With all the news on security breaches and data hacks, it is imperative that any business carefully examines its own operations to see if there are any security concerns. By no means should this be done by a layman, but finding a competent professional is tricky. Just looking at the prospectus does not give enough indication of how trustworthy or good a contractor is. And the real issue is that you don’t know how good the security is until it’s too late and things already have gone wrong. At that stage, it will become painfully clear that fundamental security flaws could have been avoided or plugged.
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So, it’s clear you need a professional, and unless it’s your field of expertise, you’ll need a starter for ten to be able to filter the snake oil salesmen from the real deal. Here are a few pointers to get you started.
Get the lingo right. This is usually the first port of call for any business wishing to hire in a security expert. You have different types of security, and some areas will require a specific specialist. Physical safety, data security, equipment security, and document security are all very distinctive areas that need attention in any business.
Physical security is about making sure that your workplace is inaccessible for unwanted individuals. Especially so when it comes down to areas where sensitive or valuable data and items are being handled. A physical security audit will focus on entry and exit points of a building and where there could be a need for additional locks, either it being keys, fobs or door codes. It also assesses the need for security personnel being on-site and if there is a need for security cameras and motion detectors.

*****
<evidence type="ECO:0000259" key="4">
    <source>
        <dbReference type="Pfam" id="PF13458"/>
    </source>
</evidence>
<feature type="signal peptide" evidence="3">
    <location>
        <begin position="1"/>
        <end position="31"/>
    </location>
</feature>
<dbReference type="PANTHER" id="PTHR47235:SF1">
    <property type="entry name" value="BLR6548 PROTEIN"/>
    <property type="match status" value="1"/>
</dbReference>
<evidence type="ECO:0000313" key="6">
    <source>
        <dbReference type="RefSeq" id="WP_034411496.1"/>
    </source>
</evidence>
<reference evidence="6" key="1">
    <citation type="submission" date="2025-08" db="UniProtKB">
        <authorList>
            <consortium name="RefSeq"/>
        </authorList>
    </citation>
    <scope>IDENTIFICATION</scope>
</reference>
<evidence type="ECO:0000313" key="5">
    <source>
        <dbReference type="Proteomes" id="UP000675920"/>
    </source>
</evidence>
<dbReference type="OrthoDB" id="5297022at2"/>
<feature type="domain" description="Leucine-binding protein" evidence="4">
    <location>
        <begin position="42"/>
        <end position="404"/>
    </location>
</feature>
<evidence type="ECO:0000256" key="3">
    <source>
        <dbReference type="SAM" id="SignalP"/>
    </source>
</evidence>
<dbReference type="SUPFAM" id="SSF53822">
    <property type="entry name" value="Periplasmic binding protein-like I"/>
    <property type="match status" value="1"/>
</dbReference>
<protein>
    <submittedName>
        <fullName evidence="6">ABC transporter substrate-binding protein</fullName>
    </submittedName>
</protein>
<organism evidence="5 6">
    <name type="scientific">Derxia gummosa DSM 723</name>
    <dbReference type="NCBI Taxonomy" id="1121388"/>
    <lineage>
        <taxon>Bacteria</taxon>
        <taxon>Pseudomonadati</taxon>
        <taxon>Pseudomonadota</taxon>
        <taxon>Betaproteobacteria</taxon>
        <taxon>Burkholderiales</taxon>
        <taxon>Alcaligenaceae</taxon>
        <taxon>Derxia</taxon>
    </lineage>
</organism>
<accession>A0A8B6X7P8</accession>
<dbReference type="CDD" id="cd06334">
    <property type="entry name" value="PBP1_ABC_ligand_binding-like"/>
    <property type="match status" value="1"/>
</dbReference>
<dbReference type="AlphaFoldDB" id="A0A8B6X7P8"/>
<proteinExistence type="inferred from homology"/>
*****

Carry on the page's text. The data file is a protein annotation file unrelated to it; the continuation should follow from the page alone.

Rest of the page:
Data security is all about how you make sure your data is correctly handled and only seen by those who are intended to see it. Especially now with stricter laws on consumer protection and privacy, every company should double down on data security, as fines can cripple or even destroy a business. When we talk about data security, we usually jump to discussing how data is stored on servers and the terms and conditions we ask customers to agree with. It’s not just how we store data, it’s also how we handle data. Businesses often neglect the danger of snooping. Especially for departments where you handle sensitive information, even only on screen, you might want to consider window tinting for office buildings by SolarTex.
Equipment security is how hardware that contains sensitive information is handled. Think of the need to have strong passwords on laptops and tablets that are used for official company business. Most businesses have started employing multi-form authentication to ensure increased hardware security.
We tend to overlook how we deal with physical documents such as storage and disposal. For example, are contracts stored under lock and key and when important documents are disposed of, are they shredded and disposed of using the proper channels? Document security deals with these types of questions.
These are the 4 key security areas that will require attention in any business. It is crucial to have a basic understanding of each area before getting a professional in buttoning up your business’ security.